Houseboy and Hausa housing

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Nuhu Katsina and a Hausa house by Andy Buhler, CUSO, 69-71

Sunday I came home and someone said, beaming, “Good afternoon, Sir!” as I got off my bike. This is quite common so I acknowledged the greeting and went inside. The fellow stayed outside looking ill at ease so I decided to find out what was wrong. The Nigerians tend to be a bit reticent about asserting themselves to a Baturi so you must approach them. Anyway, as I thought, he was seeking employment. I gave my usual answers about not needing a steward but, for a change, this fellow said he was not a cook-steward but only a houseboy. That’s what I’ve been looking for so I now have a houseboy, Nuhu Katsina. He is married but has no children yet and only has one wife.

I spent much of yesterday getting him transported from his former quarters to the ones here. He seems quite capable but speaks small-small English. I had to tell him to “Ka wanke kasa.” or “Ka wanke bongo.” but I still got the floors and the walls washed so I guess we’re communicating.

So today, I have pressed shirts for the first time in months. I can start wearing white shirts again instead of just the Terrylene or PermaPress. The only problem with having a houseboy is that I have to get up earlier now. I used to get up at 8:00 a.m. and go to work, now I have to get up at 7:30 a.m. to be up before he arrives and I’ve been getting to work by 8:00 a.m. or even 7:55 a.m. the last two days. Mr. Amoko, my coworker at City Hospital, says, “Here so soon?” Nice guy, just because I’m usually there by 8:15 a.m. or so. I’m spending much of my time in Bacteriology now, not working but luxuriating in the only room that’s air-conditioned. May as well be comfortable.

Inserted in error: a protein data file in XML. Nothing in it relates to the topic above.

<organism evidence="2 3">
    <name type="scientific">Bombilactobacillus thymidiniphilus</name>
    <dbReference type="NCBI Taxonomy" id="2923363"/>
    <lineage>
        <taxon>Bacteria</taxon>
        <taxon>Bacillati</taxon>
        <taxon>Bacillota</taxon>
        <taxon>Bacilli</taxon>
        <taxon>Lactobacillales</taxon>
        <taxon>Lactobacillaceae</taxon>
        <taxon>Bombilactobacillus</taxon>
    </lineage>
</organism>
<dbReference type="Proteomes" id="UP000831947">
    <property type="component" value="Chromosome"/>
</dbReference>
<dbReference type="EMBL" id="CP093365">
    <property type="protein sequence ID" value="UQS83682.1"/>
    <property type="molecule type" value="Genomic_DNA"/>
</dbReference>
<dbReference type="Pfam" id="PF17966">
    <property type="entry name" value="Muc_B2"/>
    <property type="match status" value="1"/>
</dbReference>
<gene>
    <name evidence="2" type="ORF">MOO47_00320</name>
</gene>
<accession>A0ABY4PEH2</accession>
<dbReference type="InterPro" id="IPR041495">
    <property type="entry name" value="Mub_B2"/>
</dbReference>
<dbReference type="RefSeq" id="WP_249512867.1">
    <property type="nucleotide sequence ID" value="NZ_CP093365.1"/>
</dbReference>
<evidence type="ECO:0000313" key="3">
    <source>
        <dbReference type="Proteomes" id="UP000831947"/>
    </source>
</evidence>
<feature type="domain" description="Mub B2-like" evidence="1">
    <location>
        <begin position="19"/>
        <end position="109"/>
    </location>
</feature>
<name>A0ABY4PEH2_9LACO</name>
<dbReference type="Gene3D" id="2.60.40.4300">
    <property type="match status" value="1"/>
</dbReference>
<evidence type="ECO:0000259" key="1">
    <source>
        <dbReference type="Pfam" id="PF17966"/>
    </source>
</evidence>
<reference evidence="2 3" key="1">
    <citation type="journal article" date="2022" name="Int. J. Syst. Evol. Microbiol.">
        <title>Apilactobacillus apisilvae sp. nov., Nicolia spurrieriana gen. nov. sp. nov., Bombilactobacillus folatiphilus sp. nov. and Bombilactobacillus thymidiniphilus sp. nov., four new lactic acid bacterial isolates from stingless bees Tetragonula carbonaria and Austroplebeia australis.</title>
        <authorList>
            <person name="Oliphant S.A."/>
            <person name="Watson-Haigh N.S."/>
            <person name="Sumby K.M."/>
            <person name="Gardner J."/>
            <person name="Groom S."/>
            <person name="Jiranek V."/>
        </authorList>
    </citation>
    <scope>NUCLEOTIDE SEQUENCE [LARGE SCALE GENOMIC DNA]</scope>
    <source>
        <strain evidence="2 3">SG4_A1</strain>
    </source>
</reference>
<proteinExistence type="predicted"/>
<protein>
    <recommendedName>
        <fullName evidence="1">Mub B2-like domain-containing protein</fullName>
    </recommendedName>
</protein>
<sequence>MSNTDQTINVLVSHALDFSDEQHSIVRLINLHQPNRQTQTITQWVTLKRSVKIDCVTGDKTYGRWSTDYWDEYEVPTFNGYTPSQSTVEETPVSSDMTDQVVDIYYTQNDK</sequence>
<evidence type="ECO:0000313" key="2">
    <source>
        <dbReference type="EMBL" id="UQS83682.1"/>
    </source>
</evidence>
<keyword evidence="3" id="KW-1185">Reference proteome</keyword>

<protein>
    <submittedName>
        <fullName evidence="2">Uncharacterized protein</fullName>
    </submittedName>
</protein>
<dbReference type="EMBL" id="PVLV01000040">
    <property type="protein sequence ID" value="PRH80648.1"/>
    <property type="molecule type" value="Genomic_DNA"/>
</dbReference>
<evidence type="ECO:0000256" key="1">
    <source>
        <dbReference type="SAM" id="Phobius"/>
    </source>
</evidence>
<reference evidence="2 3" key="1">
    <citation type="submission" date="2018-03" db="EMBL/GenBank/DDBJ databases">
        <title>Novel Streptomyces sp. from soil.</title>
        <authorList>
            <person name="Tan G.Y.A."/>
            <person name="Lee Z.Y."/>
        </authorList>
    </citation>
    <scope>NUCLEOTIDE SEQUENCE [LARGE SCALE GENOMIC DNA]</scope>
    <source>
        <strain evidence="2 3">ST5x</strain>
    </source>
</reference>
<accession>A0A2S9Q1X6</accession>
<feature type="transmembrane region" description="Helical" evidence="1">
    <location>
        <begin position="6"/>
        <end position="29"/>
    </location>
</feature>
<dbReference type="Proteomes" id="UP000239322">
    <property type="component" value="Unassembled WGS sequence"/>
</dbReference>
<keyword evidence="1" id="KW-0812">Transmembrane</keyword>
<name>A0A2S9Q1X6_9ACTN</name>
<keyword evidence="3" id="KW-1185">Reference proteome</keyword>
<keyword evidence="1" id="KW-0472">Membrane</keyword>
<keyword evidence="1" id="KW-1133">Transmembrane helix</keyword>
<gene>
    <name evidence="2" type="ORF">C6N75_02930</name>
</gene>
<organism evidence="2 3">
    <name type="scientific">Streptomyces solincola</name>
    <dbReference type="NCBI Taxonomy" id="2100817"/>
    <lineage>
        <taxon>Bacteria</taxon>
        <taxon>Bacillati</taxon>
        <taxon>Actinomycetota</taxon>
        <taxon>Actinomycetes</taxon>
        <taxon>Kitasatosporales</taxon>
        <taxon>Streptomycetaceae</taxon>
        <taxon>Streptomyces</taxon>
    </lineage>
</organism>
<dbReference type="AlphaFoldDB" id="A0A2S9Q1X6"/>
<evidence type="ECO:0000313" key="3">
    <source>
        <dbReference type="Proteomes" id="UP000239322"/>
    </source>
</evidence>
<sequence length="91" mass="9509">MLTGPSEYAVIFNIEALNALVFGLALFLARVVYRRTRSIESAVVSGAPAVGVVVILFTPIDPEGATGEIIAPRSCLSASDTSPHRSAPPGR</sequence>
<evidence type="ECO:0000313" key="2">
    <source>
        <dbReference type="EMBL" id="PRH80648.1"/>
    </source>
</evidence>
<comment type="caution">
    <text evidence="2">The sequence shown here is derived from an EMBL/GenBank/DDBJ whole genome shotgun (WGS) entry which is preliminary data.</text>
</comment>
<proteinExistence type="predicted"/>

Incidentally, in moving Nuhu, I had my first opportunity to get inside a Hausa compound. He was staying with someone in a small village near Kano and so when I took him to get his stuff I got invited into the compound. There is a common room where I guess most guests are received just inside the first door. Through that is a tiny open courtyard about one sheep wide and three sheep long. There was a sheep and a goat tied up in it. Through another door and small room to a second, slightly larger courtyard. This one had doors from three or four small rooms leading into it and was the main living area. The small rooms were mainly bedrooms or storage rooms.

The only actual door was on the outermost entrance. Inner doorways had only hanging blankets or nothing. All the walls were of packed red mud. None of the rooms had windows outside and only one had a window into the courtyard. The whole complex is enclosed in an outer mud wall that connects on two sides to adjoining houses. When you get to a village all you see is a row of tin doors in a long mud wall. It’s once you get behind that’s interesting, but as you see it’s difficult to get invited in as the villagers are a bit wary of Baturis.

The uwargida (senior wife) had a wry neck which she was treating with a slurry of ashes and water. I brought her a couple of Aspirin one trip and told her if it was still sore tomorrow to go to the hospital. There is an epidemic of cerebrospinal meningitis here still so everything has to be treated as serious until proven otherwise. Hope she’s OK and follows my instructions -- they had to be in Hausa too as she speaks no English.

Last week I wrote a market list in Hausa -- Nuhu got everything I had listed. Not bad, eh? So now I’ve tasted fresh dates and fresh mangos. I wonder what I misspelled on my list that suggested dates? Next week maybe I’ll try to ask for a guava. Also I got Nuhu's wife to clean my rice -- no more quartz-chipped teeth.

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